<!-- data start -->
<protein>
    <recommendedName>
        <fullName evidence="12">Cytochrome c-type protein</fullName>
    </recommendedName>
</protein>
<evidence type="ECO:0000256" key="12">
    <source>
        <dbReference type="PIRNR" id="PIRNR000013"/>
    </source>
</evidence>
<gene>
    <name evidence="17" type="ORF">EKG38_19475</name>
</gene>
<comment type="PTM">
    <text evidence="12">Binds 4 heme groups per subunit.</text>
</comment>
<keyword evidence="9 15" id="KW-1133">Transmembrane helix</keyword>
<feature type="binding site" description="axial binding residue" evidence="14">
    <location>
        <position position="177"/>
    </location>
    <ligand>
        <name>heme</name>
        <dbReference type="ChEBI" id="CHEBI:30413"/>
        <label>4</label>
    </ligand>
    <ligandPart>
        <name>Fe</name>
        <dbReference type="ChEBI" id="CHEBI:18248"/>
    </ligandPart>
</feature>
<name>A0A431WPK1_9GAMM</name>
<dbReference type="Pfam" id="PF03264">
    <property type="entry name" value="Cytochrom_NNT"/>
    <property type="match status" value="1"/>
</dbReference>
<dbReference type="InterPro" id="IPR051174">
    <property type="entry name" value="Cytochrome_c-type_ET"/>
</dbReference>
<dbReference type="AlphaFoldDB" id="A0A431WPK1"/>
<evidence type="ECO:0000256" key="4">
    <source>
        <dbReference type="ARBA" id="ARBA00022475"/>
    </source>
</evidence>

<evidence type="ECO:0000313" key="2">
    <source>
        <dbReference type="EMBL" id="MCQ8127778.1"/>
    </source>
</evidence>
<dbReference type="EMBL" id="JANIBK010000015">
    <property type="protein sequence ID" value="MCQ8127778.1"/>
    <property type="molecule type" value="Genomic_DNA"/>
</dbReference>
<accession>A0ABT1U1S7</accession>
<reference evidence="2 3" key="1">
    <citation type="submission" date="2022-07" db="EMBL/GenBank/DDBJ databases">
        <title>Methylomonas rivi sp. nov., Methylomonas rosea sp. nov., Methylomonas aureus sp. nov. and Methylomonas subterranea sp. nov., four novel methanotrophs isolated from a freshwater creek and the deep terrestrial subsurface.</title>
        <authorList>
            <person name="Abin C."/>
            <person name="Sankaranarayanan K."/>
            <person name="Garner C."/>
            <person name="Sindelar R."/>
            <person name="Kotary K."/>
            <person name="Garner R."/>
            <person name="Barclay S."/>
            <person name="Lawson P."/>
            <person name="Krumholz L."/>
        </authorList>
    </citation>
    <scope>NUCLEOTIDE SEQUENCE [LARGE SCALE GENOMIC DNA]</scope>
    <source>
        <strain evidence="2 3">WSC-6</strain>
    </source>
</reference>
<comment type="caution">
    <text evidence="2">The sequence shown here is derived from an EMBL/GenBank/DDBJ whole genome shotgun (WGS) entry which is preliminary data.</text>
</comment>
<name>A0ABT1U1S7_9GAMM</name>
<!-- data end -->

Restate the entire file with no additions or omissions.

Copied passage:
<protein>
    <recommendedName>
        <fullName evidence="12">Cytochrome c-type protein</fullName>
    </recommendedName>
</protein>
<evidence type="ECO:0000256" key="12">
    <source>
        <dbReference type="PIRNR" id="PIRNR000013"/>
    </source>
</evidence>
<gene>
    <name evidence="17" type="ORF">EKG38_19475</name>
</gene>
<comment type="PTM">
    <text evidence="12">Binds 4 heme groups per subunit.</text>
</comment>
<keyword evidence="9 15" id="KW-1133">Transmembrane helix</keyword>
<feature type="binding site" description="axial binding residue" evidence="14">
    <location>
        <position position="177"/>
    </location>
    <ligand>
        <name>heme</name>
        <dbReference type="ChEBI" id="CHEBI:30413"/>
        <label>4</label>
    </ligand>
    <ligandPart>
        <name>Fe</name>
        <dbReference type="ChEBI" id="CHEBI:18248"/>
    </ligandPart>
</feature>
<name>A0A431WPK1_9GAMM</name>
<dbReference type="Pfam" id="PF03264">
    <property type="entry name" value="Cytochrom_NNT"/>
    <property type="match status" value="1"/>
</dbReference>
<dbReference type="InterPro" id="IPR051174">
    <property type="entry name" value="Cytochrome_c-type_ET"/>
</dbReference>
<dbReference type="AlphaFoldDB" id="A0A431WPK1"/>
<evidence type="ECO:0000256" key="4">
    <source>
        <dbReference type="ARBA" id="ARBA00022475"/>
    </source>
</evidence>

<evidence type="ECO:0000313" key="2">
    <source>
        <dbReference type="EMBL" id="MCQ8127778.1"/>
    </source>
</evidence>
<dbReference type="EMBL" id="JANIBK010000015">
    <property type="protein sequence ID" value="MCQ8127778.1"/>
    <property type="molecule type" value="Genomic_DNA"/>
</dbReference>
<accession>A0ABT1U1S7</accession>
<reference evidence="2 3" key="1">
    <citation type="submission" date="2022-07" db="EMBL/GenBank/DDBJ databases">
        <title>Methylomonas rivi sp. nov., Methylomonas rosea sp. nov., Methylomonas aureus sp. nov. and Methylomonas subterranea sp. nov., four novel methanotrophs isolated from a freshwater creek and the deep terrestrial subsurface.</title>
        <authorList>
            <person name="Abin C."/>
            <person name="Sankaranarayanan K."/>
            <person name="Garner C."/>
            <person name="Sindelar R."/>
            <person name="Kotary K."/>
            <person name="Garner R."/>
            <person name="Barclay S."/>
            <person name="Lawson P."/>
            <person name="Krumholz L."/>
        </authorList>
    </citation>
    <scope>NUCLEOTIDE SEQUENCE [LARGE SCALE GENOMIC DNA]</scope>
    <source>
        <strain evidence="2 3">WSC-6</strain>
    </source>
</reference>
<comment type="caution">
    <text evidence="2">The sequence shown here is derived from an EMBL/GenBank/DDBJ whole genome shotgun (WGS) entry which is preliminary data.</text>
</comment>
<name>A0ABT1U1S7_9GAMM</name>